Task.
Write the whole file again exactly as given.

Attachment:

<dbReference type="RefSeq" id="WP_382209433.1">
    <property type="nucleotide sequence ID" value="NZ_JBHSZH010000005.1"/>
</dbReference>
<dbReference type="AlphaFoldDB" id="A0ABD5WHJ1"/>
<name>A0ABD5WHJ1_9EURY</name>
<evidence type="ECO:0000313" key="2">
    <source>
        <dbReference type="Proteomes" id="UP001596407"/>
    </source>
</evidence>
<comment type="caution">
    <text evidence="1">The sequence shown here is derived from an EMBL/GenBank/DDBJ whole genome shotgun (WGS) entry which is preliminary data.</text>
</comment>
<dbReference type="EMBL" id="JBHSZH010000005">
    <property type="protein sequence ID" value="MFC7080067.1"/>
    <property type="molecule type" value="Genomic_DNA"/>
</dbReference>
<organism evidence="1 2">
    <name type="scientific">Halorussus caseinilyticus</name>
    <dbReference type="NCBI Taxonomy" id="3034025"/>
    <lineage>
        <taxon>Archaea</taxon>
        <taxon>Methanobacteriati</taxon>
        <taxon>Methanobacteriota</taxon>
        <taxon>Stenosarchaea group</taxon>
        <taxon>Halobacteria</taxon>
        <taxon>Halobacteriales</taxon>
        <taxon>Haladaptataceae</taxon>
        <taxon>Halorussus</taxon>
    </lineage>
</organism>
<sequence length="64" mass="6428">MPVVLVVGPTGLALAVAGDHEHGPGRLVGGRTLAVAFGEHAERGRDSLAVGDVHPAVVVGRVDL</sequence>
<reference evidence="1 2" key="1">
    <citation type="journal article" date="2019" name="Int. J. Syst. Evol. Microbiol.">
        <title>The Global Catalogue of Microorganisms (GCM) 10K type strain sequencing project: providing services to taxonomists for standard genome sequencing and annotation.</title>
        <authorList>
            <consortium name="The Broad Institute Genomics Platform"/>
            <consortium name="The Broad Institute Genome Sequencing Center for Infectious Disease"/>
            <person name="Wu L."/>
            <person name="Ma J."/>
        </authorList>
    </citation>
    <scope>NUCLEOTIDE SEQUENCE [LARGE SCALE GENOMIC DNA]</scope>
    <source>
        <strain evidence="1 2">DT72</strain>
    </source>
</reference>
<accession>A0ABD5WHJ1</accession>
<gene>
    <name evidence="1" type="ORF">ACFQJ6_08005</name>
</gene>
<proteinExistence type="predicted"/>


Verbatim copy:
<dbReference type="RefSeq" id="WP_382209433.1">
    <property type="nucleotide sequence ID" value="NZ_JBHSZH010000005.1"/>
</dbReference>
<dbReference type="AlphaFoldDB" id="A0ABD5WHJ1"/>
<name>A0ABD5WHJ1_9EURY</name>
<evidence type="ECO:0000313" key="2">
    <source>
        <dbReference type="Proteomes" id="UP001596407"/>
    </source>
</evidence>
<comment type="caution">
    <text evidence="1">The sequence shown here is derived from an EMBL/GenBank/DDBJ whole genome shotgun (WGS) entry which is preliminary data.</text>
</comment>
<dbReference type="EMBL" id="JBHSZH010000005">
    <property type="protein sequence ID" value="MFC7080067.1"/>
    <property type="molecule type" value="Genomic_DNA"/>
</dbReference>
<organism evidence="1 2">
    <name type="scientific">Halorussus caseinilyticus</name>
    <dbReference type="NCBI Taxonomy" id="3034025"/>
    <lineage>
        <taxon>Archaea</taxon>
        <taxon>Methanobacteriati</taxon>
        <taxon>Methanobacteriota</taxon>
        <taxon>Stenosarchaea group</taxon>
        <taxon>Halobacteria</taxon>
        <taxon>Halobacteriales</taxon>
        <taxon>Haladaptataceae</taxon>
        <taxon>Halorussus</taxon>
    </lineage>
</organism>
<sequence length="64" mass="6428">MPVVLVVGPTGLALAVAGDHEHGPGRLVGGRTLAVAFGEHAERGRDSLAVGDVHPAVVVGRVDL</sequence>
<reference evidence="1 2" key="1">
    <citation type="journal article" date="2019" name="Int. J. Syst. Evol. Microbiol.">
        <title>The Global Catalogue of Microorganisms (GCM) 10K type strain sequencing project: providing services to taxonomists for standard genome sequencing and annotation.</title>
        <authorList>
            <consortium name="The Broad Institute Genomics Platform"/>
            <consortium name="The Broad Institute Genome Sequencing Center for Infectious Disease"/>
            <person name="Wu L."/>
            <person name="Ma J."/>
        </authorList>
    </citation>
    <scope>NUCLEOTIDE SEQUENCE [LARGE SCALE GENOMIC DNA]</scope>
    <source>
        <strain evidence="1 2">DT72</strain>
    </source>
</reference>
<accession>A0ABD5WHJ1</accession>
<gene>
    <name evidence="1" type="ORF">ACFQJ6_08005</name>
</gene>
<proteinExistence type="predicted"/>